Montier's C-Score: Are your favourite stocks cooking the books?

Monday, Feb 06 2012 by
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Montiers CScore Are your favourite stocks cooking the books

Analyst, economist and behavioural scientist James Montier is the architect of a three-pronged approach to shorting stocks that he called the 'Unholy Trinity'. But he's also behind a useful accounting test that he developed in the context of shorting called the C-Score (C apparently stands for cheating or cooking the books). It's similar in nature to the Beneish M-Score, in that it's focused on identifying tell-tale signs / quantitative red flags which accompany bad accounting practice.

Even if you don't fancy shorting individual stocks (given the scope for unlimited loss!), the C-Score approach is still a useful tool as a red flag that's worth knowing about - as with the Altman Z-Score

How does it work?

Montier's C-Score is made up of six red flags or warning signals. The idea is that, like the Piotroski F-Score for financial health, these elements are scored in a simple binary fashion, 1 for yes, 0 for no.

These scores are then summed across the  elements to give a final C-score ranging from 0 (no evidence of earnings manipulation) to 6 (all the flags are present - yikes!). The areas tested are:

  1. Is there a growing divergence between net income and operating cash-flow? We've talked elsewhere about the fact that management have less flexibility to alter cash flow, whereas earnings can be stuffed for all sorts of "funnies", so this is something to watch for.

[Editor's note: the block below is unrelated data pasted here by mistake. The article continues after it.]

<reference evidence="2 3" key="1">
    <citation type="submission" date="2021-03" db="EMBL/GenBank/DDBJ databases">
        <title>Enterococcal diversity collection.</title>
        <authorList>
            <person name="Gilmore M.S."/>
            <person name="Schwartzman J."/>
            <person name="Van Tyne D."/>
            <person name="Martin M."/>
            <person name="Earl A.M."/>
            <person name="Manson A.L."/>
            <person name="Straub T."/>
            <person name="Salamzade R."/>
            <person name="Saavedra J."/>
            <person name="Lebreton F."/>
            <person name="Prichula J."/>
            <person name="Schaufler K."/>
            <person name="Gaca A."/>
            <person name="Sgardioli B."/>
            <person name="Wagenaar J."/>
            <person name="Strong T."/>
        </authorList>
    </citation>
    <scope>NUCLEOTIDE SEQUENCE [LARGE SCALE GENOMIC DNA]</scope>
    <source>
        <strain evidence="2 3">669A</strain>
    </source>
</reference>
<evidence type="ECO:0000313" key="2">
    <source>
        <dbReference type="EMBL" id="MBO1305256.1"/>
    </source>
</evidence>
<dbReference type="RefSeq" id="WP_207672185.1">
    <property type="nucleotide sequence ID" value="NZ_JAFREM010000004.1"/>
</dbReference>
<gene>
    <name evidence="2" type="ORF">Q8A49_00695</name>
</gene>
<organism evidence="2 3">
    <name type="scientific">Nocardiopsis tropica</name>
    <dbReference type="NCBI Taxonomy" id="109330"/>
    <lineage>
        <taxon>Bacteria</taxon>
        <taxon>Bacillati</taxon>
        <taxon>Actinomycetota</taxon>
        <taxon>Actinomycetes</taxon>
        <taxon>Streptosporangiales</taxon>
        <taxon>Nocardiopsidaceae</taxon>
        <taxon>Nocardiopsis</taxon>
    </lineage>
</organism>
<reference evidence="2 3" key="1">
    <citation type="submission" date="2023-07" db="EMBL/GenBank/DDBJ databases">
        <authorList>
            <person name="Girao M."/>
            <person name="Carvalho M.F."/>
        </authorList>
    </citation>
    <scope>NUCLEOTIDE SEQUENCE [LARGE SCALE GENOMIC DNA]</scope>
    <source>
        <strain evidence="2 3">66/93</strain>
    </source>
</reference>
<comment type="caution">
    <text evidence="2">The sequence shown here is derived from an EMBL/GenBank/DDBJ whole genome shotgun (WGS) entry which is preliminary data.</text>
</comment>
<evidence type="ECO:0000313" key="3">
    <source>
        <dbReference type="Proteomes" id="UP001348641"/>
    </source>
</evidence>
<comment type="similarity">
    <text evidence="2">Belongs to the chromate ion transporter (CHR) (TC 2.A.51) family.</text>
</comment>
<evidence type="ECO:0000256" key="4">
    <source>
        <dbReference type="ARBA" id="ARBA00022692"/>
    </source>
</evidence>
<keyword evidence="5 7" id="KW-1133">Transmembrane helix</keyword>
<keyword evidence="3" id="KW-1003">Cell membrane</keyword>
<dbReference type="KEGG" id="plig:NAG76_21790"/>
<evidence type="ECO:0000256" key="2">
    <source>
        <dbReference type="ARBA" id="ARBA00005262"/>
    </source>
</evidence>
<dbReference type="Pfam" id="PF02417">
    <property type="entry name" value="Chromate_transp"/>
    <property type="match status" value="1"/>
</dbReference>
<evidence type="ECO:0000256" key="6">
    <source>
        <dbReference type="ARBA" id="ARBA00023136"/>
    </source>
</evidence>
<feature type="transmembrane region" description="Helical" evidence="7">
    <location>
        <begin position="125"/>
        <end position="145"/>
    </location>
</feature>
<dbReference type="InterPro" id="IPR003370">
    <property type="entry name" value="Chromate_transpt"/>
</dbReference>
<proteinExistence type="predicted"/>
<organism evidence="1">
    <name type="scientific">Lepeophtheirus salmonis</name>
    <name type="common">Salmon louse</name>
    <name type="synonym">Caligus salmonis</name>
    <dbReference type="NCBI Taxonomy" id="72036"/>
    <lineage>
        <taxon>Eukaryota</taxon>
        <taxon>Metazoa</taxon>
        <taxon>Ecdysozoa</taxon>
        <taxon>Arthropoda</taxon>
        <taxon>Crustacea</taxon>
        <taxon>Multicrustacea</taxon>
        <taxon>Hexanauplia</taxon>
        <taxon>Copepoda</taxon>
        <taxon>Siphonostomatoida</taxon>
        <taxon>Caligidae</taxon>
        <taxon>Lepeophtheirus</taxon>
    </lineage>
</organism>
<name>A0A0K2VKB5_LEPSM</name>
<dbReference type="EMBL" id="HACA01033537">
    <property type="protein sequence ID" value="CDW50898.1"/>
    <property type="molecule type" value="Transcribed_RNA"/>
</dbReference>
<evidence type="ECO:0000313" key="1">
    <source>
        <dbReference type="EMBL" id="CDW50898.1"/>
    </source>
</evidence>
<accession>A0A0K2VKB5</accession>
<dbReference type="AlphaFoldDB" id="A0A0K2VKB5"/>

2. Are Days Sales Outstanding (DSO) increasing? If so (i.e. accounts receivable are growing faster than sales), this may be a sign of channel stuffing. 
  3. Are days sales of inventory (DSI) increasing? If so, this may suggest slowing sales, not a good sign. 
  4. Are other current assets increasing vs revenues? As some CFOs know that DSO and/or DSI are usually closely watched, they may use this catch-all line item to help hide things they dont want investors to focus upon.
  5. Are there declines in depreciation relative to gross property plant and equipment? This guards against firms altering their estimate of useful asset life to beat earnings targets. 
  6. Is total asset growth high? Some firms are serial acquirers and use their acquisitions to distort their earnings. While this may be justified in some circumstance, generally it has been shown that high asset growth firms underperform. It's not clear what Montier defines as…

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